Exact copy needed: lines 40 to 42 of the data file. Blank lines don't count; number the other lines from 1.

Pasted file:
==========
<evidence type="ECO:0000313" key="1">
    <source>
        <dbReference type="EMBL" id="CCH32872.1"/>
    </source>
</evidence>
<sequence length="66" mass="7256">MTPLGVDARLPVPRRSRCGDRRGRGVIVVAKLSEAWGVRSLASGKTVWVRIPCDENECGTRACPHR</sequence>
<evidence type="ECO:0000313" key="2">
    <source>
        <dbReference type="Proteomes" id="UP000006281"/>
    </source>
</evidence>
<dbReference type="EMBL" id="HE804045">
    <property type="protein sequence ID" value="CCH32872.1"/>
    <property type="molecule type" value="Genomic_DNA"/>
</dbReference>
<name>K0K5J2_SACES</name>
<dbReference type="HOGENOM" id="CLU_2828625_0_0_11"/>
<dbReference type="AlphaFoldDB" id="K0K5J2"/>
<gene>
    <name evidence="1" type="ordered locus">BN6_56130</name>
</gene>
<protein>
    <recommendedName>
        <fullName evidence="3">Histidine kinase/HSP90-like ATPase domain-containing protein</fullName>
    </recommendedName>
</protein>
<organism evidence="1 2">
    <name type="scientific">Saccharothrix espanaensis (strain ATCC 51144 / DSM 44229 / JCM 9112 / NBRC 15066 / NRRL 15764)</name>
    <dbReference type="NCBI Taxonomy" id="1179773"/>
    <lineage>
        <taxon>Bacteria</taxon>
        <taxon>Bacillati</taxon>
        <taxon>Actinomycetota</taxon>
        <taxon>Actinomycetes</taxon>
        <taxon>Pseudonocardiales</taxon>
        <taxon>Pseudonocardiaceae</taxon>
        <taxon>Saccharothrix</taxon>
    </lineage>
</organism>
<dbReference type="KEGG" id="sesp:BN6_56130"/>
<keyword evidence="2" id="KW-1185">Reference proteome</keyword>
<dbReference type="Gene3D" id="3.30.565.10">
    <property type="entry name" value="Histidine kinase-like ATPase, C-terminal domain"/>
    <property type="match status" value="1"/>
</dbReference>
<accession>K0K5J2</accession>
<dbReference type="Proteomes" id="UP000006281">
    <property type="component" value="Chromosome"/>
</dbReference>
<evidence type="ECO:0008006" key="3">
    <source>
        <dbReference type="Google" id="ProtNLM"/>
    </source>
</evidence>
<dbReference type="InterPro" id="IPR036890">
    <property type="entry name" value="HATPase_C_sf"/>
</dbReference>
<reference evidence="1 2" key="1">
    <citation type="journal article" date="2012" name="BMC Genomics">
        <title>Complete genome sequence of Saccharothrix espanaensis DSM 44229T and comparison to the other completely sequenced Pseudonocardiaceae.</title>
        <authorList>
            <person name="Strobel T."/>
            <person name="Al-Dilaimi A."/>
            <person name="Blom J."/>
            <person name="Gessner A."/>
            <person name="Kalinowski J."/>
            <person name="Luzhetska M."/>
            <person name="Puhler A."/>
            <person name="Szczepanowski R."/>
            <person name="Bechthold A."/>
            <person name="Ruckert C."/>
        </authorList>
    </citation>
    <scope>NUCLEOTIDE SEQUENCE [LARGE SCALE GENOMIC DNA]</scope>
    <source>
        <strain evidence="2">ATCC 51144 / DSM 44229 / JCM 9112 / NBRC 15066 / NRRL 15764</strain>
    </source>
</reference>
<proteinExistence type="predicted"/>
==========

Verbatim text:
<dbReference type="KEGG" id="sesp:BN6_56130"/>
<keyword evidence="2" id="KW-1185">Reference proteome</keyword>
<dbReference type="Gene3D" id="3.30.565.10">